UKHO's Phil Payne Talks About Overseas Territories Seabed Mapping Programme - 06/11/2019

"Check and double-check your data before getting somebody else to check it for you", says Phil Payne, survey delivery manager of the UK Hydrographic Office when he talks about hydrographic programmes to support the blue economic growth, intentional projects and the use of lidar for charting purposes. "There will be a continued drive towards autonomy and automated processing.” Prior to his work with the UK Hydrographic Office (UKHO), Phil Payne spent 25 years in the Royal Navy as a hydrographic and meteorology specialist. Since joining the UKHO in 2016, he has worked in a number of different roles, most recently as its Survey Delivery Manager - a role he has held since 2017.

Wider Hydrographic Programmes Team

As Survey Delivery Manager, Payne is in charge of contracting out and organising surveys around the world, which his organization undertakes as part of the UK Government’s Commonwealth Marine Economies (CME) and Overseas Territories Seabed Mapping Programmes. This forms part of the work carried out by the wider Hydrographic Programmes team to support blue economic growth and help territories to fulfil their international maritime safety obligations under the Safety of Life at Sea (SOLAS) Convention.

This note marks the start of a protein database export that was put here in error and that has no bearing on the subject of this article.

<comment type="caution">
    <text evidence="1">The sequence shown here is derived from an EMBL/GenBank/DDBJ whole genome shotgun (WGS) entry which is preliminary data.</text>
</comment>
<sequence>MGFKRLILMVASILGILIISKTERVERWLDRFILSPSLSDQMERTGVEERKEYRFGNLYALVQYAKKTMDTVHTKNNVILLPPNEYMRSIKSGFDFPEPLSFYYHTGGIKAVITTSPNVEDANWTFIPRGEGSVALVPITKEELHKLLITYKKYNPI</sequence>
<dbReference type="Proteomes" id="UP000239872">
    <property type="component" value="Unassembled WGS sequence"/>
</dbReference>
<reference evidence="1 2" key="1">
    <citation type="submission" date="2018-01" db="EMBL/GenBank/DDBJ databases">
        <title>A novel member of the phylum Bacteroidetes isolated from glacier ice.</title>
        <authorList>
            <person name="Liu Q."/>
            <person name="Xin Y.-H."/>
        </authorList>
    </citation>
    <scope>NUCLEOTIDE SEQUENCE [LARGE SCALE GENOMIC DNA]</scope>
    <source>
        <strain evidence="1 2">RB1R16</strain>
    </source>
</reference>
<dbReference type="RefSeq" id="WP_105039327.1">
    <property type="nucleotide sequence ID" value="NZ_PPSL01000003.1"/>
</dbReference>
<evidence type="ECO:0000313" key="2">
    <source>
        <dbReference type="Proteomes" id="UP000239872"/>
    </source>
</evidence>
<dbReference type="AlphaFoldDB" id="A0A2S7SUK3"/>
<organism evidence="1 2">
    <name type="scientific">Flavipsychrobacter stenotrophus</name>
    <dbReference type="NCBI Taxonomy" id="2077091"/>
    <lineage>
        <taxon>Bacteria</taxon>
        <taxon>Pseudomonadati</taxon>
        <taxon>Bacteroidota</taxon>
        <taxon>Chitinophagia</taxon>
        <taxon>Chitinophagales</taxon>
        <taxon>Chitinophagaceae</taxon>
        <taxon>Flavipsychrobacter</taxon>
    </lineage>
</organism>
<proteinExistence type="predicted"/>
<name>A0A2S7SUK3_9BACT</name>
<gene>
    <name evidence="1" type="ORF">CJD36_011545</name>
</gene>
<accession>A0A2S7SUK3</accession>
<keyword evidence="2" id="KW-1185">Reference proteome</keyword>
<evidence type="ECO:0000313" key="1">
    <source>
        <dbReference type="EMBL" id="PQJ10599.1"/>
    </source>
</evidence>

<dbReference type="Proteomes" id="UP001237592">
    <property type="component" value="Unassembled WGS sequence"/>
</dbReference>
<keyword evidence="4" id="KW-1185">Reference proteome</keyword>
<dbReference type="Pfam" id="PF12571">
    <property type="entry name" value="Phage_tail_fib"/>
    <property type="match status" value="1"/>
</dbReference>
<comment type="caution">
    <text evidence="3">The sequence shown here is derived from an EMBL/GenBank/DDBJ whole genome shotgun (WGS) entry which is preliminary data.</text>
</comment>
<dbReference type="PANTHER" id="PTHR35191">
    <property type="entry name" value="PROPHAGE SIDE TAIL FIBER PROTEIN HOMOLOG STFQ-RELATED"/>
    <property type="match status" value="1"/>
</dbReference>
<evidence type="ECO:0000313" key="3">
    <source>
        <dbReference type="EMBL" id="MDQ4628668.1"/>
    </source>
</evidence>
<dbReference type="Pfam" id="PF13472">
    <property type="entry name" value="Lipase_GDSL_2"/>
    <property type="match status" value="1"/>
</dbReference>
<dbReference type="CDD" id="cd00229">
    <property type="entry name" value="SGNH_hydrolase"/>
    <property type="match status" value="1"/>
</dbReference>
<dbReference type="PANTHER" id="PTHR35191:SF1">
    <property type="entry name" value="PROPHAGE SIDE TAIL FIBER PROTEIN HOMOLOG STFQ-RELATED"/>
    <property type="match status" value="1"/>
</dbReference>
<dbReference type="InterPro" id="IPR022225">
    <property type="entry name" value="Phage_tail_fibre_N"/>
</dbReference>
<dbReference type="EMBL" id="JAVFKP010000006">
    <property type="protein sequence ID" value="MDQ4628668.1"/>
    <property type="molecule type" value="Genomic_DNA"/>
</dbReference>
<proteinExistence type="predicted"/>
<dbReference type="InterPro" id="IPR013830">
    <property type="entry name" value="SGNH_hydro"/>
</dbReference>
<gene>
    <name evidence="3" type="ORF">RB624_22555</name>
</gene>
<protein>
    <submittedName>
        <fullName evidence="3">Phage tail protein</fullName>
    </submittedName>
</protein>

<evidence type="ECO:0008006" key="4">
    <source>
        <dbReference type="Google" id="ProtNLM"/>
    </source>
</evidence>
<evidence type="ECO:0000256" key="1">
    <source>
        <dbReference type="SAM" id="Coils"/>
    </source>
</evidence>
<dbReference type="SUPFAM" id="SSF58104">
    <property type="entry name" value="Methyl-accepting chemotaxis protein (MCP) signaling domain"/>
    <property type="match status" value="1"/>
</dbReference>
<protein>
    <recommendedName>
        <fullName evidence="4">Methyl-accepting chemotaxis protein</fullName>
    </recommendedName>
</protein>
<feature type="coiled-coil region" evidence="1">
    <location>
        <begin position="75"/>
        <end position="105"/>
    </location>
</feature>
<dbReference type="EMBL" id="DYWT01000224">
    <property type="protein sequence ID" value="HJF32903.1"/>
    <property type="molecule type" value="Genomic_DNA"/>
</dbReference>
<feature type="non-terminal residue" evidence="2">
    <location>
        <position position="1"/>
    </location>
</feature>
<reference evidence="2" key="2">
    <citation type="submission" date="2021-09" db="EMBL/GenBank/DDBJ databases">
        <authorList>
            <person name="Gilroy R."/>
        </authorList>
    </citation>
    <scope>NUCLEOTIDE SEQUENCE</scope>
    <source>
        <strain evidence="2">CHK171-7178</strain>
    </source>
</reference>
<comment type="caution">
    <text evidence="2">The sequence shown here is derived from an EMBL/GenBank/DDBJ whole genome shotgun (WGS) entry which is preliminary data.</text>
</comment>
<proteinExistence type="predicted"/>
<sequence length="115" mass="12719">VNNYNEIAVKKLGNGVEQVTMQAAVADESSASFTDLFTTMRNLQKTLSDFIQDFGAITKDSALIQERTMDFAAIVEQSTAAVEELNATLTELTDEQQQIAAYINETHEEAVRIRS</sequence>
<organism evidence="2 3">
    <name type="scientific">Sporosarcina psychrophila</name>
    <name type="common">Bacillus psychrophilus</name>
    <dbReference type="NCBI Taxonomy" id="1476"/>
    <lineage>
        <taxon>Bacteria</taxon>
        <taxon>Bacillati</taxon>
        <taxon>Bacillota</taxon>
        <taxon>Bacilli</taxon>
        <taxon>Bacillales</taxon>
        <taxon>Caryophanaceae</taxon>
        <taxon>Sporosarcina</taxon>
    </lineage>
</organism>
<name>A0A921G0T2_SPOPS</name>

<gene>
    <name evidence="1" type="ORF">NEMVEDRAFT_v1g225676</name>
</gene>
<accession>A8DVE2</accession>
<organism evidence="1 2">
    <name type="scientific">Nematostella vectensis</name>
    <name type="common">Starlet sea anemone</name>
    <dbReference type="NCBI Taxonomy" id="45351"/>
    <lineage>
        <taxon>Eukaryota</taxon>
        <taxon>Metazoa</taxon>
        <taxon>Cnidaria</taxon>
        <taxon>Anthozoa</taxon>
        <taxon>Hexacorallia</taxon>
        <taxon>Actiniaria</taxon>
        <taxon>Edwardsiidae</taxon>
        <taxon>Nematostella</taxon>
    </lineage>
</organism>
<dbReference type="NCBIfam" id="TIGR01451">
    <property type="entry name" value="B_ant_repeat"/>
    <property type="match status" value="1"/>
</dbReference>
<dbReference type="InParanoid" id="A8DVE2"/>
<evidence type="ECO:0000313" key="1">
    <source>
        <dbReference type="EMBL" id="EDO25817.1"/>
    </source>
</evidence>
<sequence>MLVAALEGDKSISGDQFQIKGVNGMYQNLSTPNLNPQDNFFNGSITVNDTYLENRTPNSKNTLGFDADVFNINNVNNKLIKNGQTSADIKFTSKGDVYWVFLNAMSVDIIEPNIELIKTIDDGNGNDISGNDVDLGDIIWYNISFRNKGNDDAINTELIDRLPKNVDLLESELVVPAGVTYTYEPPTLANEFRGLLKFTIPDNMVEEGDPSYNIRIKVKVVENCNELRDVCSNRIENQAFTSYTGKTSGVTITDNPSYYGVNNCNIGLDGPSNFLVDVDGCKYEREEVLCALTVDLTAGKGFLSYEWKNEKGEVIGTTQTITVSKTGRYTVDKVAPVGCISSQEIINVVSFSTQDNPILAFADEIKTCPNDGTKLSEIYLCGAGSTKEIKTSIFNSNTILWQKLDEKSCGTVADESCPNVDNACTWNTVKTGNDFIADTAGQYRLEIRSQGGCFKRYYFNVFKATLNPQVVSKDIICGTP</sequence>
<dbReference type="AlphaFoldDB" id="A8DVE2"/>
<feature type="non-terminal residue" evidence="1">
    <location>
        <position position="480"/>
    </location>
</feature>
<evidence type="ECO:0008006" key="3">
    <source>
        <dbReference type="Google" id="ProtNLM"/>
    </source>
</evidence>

"So far, we’ve covered more than 19,500km2 throughout these programmes and have conducted surveys in Commonwealth states across the Caribbean and Pacific to support sustainable economic growth and safe navigation”, Payne says.

Expanded Trade Capacity

The data generated during these surveys will be used to help these small island developing states make use of their marine resources in a sustainable manner. Potential benefits for these states include expanded trade capacity and security through the accurate charting of ports and shipping lanes; the identification and assessment of suitable areas for coastal infrastructure development; disaster planning and resilience; and environmental protection through the identification of sensitive coastal and marine ecosystems.

Read the full story in the November/December issue of Hydro International.

Last updated: 19/11/2019